Research Papers:

Associations between smoking behavior-related alleles and the risk of melanoma

Wenting Wu, Hongliang Liu, Fengju Song, Li-Shiun Chen, Peter Kraft, Qingyi Wei and Jiali Han _

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Oncotarget. 2016; 7:47366-47375. https://doi.org/10.18632/oncotarget.10144

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Wenting Wu1, Hongliang Liu2, Fengju Song3, Li-Shiun Chen4, Peter Kraft5,6,7, Qingyi Wei2, Jiali Han1

1Department of Epidemiology, Richard M. Fairbanks School of Public Health, Melvin and Bren Simon Cancer Center, Indiana University, Indianapolis, Indiana, USA

2Duke Cancer Institute, Duke School of Medicine, Durham, North Carolina, USA

3Department of Epidemiology and Biostatistics, Key Laboratory of Cancer Prevention and Therapy, National Clinical Research Centre of Cancer, Tianjin Medical University Cancer Institute and Hospital, Tianjin, P. R. China

4Department of Psychiatry, Washington University School of Medicine, St. Louis, Missouri, USA

5Department of Epidemiology, Harvard School of Public Health, Boston, Massachusetts, USA

6Channing Division of Network Medicine, Department of Medicine, Brigham and Women’s Hospital, Boston, Massachusetts, USA

7Department of Biostatistics, Harvard University School of Public Health, Boston, Massachusetts, USA

Correspondence to:

Jiali Han, email: [email protected]

Keywords: risk of melanoma, smoking behavior, single-nucleotide polymorphisms (SNPs), case-control study, CHRNA5-A3-B4 gene cluster

Received: May 09, 2016     Accepted: June 06, 2016     Published: June 17, 2016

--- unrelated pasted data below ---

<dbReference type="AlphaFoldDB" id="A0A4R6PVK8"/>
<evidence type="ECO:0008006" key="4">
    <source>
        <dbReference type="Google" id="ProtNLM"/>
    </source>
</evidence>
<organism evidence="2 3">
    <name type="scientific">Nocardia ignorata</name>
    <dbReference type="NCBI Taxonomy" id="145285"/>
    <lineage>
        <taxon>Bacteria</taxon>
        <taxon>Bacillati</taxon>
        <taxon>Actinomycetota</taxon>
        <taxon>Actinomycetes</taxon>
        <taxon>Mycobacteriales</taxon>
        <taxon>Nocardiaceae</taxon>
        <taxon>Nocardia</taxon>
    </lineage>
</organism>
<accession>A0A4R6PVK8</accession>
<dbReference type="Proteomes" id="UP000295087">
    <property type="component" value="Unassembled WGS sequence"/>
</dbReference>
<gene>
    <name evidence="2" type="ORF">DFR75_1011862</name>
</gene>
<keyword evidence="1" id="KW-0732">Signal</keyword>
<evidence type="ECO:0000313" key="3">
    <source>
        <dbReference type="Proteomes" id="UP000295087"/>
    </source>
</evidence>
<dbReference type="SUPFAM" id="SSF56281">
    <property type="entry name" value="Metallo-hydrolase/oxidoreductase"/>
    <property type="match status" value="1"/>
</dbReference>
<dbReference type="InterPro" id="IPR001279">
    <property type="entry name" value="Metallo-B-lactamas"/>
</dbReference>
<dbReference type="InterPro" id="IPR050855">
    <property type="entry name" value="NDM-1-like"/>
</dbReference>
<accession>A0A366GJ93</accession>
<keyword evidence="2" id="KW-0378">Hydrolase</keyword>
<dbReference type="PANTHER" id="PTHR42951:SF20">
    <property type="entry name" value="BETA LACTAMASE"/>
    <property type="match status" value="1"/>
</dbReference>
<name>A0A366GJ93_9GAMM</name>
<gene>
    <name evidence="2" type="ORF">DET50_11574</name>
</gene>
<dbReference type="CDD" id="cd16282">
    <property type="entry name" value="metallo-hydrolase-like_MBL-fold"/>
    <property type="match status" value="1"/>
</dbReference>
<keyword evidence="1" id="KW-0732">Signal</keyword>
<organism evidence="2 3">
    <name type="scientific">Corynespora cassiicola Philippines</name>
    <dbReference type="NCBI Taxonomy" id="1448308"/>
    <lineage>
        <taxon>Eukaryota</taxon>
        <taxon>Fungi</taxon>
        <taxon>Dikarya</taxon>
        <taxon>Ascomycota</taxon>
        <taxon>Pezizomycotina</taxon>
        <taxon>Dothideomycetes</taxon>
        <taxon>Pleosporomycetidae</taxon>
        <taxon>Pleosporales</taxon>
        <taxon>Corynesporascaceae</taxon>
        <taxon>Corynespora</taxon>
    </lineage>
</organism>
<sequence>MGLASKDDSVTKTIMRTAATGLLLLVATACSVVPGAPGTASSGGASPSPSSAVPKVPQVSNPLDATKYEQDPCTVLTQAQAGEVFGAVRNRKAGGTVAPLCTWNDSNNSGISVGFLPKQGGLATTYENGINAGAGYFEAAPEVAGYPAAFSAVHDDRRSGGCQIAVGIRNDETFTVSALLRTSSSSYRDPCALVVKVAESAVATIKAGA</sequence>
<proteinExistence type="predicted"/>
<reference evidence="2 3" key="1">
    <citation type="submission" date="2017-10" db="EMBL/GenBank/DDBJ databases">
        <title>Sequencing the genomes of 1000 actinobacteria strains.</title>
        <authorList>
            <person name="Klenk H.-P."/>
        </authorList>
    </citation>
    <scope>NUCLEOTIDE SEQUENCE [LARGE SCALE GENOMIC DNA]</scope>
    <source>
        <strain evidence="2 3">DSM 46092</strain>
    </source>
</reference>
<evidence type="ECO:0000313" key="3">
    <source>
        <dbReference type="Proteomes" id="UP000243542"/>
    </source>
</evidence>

Several studies have reported that cigarette smoking is inversely associated with the risk of melanoma. This study further tested whether incorporating genetic factors will provide another level of evaluation of mechanisms underlying the association between smoking and risk of melanoma. We investigated the association between SNPs selected from genome-wide association studies (GWAS) on smoking behaviors and risk of melanoma using 2,298 melanoma cases and 6,654 controls. Among 16 SNPs, three (rs16969968 [A], rs1051730 [A] and rs2036534 [C] in the 15q25.1 region) reached significance for association with melanoma risk in men (0.01 < = P values < = 0.02; 0.85 < = Odds Ratios (ORs) <= 1.20). There was association between the genetic scores based on the number of smoking behavior-risk alleles and melanoma risk with P-trend = 0.005 among HPFS. Further association with smoking behaviors indicating those three SNPs (rs16969968 [A], rs1051730 [A] and rs2036534 [C]) significantly associated with number of cigarettes smoked per day, CPD, with P = 0.009, 0.011 and 0.001 respectively. The SNPs rs215605 in the PDE1C gene and rs6265 in the BDNF gene significantly interacted with smoking status on melanoma risk (interaction P = 0.005 and P = 0.003 respectively). Our study suggests that smoking behavior-related SNPs are likely to play a role in melanoma development and the potential public health importance of polymorphisms in the CHRNA5-A3-B4 gene cluster. Further larger studies are warranted to validate the findings.

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